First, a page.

Then came the cold.

Down from the north it came riding—riding with wicked old Peboan; and the Red Linnets swept before it like sparks in the van of a prairie fire, and the White Owl followed after like ash in the wake of a prairie fire.

Down from the sky there fell a white blanket, the Sun-god’s blanket, and Ninna-bo-jou cried: “Now I sleep. Let all my creatures sleep and be at peace, even as Chaska-water sleeps.”

The Ducks and Geese flew far to the south, the Woodchuck went to his couch, the Bear and the Snake and the Bullfrog, the Tree-bugs, slept; and the blanket covered them all.{112}

But some were rebellious.

The Partridge safe under the snow, the Hare safe under the brush, and the Muskrat safe under the ice, said: “Why should we fear old Peboan?” Then the Marten and the Fox and the Mink said: “While the Partridge and the Hare and the Muskrat are stirring abroad, we will not fail to hunt them.” So they all broke the truce of the Sun-god, war-waging when peace was established.

But they reckoned not with the Ice-demons, the sons of the Lake and the Winter, whose kingdom they now were invading, and vengeance was hot on their warring.

The sun sank lower each day; the North Wind reigned, and the Ice-demons, born of the Lake and the Winter, grew bigger and stronger, and nightly danced, in the air and on the ice.{113}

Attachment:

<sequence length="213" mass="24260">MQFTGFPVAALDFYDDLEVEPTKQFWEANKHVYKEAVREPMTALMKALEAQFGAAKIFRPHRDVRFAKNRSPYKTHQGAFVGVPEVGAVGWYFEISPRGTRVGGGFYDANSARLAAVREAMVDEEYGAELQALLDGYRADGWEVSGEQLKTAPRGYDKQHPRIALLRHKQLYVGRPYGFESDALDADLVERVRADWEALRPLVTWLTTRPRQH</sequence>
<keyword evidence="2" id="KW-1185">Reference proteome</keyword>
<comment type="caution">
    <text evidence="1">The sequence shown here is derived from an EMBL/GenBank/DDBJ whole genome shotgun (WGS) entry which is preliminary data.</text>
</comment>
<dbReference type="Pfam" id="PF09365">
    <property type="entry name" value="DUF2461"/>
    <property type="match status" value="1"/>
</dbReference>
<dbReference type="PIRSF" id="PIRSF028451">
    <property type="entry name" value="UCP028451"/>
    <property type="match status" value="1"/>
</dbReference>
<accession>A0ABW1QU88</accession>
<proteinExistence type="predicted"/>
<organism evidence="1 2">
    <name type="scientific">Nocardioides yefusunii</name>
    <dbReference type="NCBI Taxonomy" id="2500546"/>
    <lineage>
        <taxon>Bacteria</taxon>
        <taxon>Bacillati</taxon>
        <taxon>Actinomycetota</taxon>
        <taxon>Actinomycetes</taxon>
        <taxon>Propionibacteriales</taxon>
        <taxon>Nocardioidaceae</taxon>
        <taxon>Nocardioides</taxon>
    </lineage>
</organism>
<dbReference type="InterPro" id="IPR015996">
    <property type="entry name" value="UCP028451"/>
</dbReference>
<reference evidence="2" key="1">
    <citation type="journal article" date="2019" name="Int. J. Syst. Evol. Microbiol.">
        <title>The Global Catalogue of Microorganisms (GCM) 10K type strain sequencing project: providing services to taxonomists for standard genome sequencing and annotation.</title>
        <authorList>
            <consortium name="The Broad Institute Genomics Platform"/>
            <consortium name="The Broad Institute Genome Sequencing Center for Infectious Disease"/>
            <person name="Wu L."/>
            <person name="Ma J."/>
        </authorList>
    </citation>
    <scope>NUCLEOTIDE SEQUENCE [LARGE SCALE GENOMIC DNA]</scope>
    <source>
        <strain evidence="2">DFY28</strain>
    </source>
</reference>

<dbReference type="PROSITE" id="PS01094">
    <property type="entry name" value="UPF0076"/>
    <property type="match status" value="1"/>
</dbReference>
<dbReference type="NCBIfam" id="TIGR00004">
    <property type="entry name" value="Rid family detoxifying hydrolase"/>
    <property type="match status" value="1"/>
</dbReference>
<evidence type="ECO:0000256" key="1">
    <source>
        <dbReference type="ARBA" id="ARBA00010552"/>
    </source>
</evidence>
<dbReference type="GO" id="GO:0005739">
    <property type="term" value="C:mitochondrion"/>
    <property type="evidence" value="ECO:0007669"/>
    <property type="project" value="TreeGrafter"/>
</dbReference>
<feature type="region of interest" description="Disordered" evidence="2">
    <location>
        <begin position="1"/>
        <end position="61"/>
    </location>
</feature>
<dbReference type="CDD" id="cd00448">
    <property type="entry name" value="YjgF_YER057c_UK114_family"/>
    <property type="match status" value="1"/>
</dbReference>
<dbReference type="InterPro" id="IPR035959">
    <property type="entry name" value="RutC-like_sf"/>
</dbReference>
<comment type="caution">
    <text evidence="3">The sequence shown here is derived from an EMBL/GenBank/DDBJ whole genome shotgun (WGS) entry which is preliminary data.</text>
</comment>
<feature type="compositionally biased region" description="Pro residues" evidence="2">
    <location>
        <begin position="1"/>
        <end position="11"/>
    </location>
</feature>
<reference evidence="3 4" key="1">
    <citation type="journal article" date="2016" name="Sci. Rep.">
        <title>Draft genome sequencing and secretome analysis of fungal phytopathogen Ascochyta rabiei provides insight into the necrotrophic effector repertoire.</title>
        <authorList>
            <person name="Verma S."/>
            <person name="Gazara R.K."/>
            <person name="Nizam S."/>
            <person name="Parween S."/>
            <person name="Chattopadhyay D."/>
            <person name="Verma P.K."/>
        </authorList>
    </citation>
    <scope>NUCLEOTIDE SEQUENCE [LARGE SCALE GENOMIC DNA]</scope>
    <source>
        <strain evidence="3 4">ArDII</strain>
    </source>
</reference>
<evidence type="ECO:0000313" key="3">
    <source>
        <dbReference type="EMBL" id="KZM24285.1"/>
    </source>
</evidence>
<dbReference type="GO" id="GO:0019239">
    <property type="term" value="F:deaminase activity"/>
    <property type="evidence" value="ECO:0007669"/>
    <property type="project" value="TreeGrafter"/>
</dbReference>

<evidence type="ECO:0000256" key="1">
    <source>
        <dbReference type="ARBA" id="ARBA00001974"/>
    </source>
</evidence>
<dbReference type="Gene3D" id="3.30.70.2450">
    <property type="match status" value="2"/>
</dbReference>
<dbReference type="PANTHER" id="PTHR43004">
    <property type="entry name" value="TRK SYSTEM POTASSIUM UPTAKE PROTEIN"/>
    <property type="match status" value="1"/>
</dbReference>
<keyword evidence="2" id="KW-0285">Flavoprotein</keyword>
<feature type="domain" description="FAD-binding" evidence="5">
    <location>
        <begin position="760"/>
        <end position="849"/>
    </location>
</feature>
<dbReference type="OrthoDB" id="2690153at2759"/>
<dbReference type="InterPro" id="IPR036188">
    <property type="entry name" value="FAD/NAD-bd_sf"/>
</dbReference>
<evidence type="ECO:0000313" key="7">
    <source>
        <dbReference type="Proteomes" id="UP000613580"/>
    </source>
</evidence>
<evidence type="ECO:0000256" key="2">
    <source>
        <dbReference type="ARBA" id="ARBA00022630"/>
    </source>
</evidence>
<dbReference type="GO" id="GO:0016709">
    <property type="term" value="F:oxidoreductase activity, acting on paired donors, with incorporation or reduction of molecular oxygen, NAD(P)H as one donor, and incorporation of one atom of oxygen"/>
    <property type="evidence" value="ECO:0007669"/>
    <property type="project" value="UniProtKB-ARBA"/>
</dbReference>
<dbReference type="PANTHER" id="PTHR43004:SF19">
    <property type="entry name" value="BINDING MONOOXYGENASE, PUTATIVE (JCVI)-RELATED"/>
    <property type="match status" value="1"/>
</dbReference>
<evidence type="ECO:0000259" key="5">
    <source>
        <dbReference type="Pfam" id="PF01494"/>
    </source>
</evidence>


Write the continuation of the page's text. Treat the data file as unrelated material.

Deep in the darkest part of the dark month, in the Moon of the darkest days, they met in their wildest revel; for this was their season of sovereignty. Then did they hold their war-dance on the ice of the Chaska-water, dancing in air like flashes of rosy lightning—in a great circle they danced. And they shot their shining deadly arrows in the air, frost-arrows that pierced all things like a death; they pounded the ice with their war-clubs as they danced, and set the snow a-swirling louder, harder, faster.

There were sounds in the air of going, sounds in the earth of grinding, and of groaning in Chaska-water.